Accounting for Partnerships

A partnership is a business run by two or more persons who agree to contribute assets to the business and share in the profits and losses.

Accounting for assets and liabilities in a partnership is much similar to accounting in any other form of business. The main difference exist in accounting for equity. Since there are two or more owners, separate capital accounts are maintained for each owner and special journal entries are required to account for withdrawals, distribution of income, introduction of new partners, and retirement of partners and liquidation of the partnership.

Following is a summary of transactions that we are expected to deal with in partnership:

  1. A partnership is formed by debiting assets and crediting each partner account by the value of their contributed assets.
  2. Net income is distributed by debiting income summary account and crediting capital accounts with salary, interest on capital balance and each partner's respective share in the residual net income.
  3. When a new partner is introduced he or she contributes new assets or purchases share from existing owners. When a partner leaves a partnership either his share is purchased by other partners or he withdraws assets from the partnership.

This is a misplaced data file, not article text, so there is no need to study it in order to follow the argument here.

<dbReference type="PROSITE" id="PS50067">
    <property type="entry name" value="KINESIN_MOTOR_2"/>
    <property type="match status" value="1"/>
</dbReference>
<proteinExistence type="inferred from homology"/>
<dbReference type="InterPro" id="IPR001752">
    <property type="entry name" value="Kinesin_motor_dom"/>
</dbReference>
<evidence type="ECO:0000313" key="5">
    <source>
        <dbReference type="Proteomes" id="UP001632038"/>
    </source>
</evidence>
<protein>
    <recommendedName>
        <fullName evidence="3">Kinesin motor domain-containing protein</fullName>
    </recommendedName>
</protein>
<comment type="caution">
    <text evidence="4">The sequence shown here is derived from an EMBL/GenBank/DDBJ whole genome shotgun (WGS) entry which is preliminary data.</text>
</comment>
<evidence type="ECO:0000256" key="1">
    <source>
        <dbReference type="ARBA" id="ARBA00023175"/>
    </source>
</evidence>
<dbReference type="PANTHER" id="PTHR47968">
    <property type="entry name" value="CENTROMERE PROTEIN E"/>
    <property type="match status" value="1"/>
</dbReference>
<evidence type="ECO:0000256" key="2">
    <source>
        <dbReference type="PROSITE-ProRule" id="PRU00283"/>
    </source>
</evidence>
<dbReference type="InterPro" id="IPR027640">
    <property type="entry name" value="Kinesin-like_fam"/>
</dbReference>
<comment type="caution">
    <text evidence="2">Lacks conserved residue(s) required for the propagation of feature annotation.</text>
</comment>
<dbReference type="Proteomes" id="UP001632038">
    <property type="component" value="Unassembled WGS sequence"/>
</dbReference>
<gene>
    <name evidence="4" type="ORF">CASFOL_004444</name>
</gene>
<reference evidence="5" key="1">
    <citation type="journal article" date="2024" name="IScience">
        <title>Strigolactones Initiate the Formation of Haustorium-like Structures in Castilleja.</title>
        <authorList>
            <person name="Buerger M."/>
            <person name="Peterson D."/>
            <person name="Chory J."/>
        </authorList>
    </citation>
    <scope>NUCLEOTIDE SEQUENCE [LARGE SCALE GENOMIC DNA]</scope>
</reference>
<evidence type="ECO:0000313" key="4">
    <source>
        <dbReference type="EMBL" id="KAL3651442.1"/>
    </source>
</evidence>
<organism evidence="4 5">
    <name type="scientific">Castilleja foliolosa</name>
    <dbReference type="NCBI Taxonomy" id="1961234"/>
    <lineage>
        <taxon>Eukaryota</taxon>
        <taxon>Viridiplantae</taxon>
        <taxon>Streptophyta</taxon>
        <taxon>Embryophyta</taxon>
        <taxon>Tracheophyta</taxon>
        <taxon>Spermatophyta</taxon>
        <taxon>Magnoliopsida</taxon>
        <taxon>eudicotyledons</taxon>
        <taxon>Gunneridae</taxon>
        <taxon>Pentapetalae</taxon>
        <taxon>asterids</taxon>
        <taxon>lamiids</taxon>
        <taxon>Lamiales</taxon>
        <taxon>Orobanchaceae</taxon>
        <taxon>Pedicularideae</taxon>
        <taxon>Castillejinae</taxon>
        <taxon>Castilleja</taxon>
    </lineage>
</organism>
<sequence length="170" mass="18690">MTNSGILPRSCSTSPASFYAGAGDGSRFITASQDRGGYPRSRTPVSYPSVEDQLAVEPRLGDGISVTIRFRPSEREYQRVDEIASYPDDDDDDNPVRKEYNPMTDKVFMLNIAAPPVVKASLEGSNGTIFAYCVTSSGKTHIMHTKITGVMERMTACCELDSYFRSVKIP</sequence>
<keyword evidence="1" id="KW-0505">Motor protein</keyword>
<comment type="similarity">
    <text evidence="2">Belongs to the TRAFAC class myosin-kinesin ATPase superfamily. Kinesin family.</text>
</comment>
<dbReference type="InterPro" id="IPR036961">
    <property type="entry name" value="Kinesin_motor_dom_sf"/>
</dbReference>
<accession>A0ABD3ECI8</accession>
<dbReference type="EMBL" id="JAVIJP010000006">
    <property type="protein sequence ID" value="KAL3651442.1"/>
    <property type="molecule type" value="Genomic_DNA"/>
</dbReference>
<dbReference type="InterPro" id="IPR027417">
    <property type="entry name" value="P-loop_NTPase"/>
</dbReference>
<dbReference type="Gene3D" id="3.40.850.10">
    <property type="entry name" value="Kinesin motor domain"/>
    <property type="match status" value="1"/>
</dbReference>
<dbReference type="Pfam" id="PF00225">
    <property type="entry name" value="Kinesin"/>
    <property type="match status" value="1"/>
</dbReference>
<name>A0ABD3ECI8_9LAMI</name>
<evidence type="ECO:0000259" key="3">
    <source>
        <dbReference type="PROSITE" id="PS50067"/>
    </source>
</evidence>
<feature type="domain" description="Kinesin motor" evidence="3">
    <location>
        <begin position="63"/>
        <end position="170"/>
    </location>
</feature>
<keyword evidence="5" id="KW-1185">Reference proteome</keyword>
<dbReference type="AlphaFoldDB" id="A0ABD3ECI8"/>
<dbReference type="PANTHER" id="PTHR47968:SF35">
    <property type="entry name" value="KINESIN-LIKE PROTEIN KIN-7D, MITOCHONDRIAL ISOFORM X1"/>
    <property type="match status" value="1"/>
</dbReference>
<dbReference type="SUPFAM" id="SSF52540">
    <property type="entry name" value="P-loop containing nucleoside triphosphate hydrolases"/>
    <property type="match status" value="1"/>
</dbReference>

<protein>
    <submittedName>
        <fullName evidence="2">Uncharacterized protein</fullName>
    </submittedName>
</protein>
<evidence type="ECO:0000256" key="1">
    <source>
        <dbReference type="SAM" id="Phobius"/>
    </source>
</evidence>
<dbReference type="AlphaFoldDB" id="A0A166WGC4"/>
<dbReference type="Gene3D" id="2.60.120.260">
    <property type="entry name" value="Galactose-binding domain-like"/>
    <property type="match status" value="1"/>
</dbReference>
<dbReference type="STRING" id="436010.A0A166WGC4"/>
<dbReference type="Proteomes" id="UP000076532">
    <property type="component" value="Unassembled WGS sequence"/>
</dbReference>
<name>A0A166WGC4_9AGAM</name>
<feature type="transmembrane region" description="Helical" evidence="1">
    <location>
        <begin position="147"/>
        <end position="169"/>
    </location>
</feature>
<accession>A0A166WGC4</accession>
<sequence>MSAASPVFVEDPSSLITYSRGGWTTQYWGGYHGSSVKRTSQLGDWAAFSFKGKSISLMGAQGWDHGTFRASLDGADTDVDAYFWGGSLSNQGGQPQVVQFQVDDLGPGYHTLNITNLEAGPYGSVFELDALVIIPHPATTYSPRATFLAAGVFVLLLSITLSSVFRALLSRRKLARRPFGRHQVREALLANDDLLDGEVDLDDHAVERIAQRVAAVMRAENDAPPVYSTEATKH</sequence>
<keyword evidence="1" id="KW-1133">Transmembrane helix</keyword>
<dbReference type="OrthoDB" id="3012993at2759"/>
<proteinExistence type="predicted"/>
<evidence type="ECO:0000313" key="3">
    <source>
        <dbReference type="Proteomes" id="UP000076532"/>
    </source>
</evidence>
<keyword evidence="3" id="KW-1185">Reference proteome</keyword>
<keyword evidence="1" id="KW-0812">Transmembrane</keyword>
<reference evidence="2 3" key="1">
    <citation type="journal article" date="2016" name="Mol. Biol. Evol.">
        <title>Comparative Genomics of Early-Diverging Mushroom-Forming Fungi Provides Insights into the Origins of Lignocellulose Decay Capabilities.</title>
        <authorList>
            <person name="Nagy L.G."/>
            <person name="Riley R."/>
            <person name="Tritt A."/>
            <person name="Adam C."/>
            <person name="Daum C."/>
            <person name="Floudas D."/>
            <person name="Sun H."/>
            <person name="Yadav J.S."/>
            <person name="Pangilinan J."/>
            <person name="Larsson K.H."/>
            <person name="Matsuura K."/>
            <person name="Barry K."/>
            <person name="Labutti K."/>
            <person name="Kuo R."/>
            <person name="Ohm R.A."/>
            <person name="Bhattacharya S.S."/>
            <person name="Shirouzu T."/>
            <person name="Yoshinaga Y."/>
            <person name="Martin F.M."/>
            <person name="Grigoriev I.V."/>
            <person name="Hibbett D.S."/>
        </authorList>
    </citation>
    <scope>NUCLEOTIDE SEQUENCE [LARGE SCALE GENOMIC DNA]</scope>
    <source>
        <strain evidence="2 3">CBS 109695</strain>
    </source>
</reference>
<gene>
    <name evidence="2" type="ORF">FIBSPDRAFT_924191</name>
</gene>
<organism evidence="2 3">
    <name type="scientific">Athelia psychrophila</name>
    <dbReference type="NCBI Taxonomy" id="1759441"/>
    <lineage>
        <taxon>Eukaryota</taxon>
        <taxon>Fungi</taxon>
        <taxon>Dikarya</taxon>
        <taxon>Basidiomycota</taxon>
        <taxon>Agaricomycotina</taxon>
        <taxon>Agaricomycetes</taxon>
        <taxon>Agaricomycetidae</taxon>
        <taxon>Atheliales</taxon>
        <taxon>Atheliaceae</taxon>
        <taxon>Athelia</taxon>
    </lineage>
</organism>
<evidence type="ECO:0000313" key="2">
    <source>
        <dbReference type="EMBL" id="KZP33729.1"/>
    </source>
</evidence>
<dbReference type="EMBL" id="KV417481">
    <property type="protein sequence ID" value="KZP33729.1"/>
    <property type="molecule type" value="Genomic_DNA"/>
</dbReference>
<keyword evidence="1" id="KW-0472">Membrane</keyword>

4. Liquidation of partnership involves selling partnership assets and crediting/debiting each partner's respective share in the net gain/loss on the sale to each partner's capital account. When any partner has a final deficit balance (negative capital balance) he either contributes personal assets to cover the deficit or it is charged as loss to other partners.

by Obaidullah Jan, ACA, CFA and last modified on is a free educational website; of students, by students, and for students. You are welcome to learn a range of topics from accounting, economics, finance and more. We hope you like the work that has been done, and if you have any suggestions, your feedback is highly valuable. Let's connect!

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